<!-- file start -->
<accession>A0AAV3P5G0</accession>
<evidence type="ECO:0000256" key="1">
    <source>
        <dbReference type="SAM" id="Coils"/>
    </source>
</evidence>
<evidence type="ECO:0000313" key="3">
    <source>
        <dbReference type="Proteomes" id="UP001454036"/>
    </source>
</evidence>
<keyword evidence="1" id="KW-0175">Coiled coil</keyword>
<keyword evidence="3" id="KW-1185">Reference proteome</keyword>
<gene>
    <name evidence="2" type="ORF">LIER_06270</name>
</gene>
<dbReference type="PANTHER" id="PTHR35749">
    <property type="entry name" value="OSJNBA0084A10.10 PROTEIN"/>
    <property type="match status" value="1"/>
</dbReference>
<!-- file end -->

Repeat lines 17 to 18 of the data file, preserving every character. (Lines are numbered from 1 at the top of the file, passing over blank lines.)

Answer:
<dbReference type="PANTHER" id="PTHR35749">
    <property type="entry name" value="OSJNBA0084A10.10 PROTEIN"/>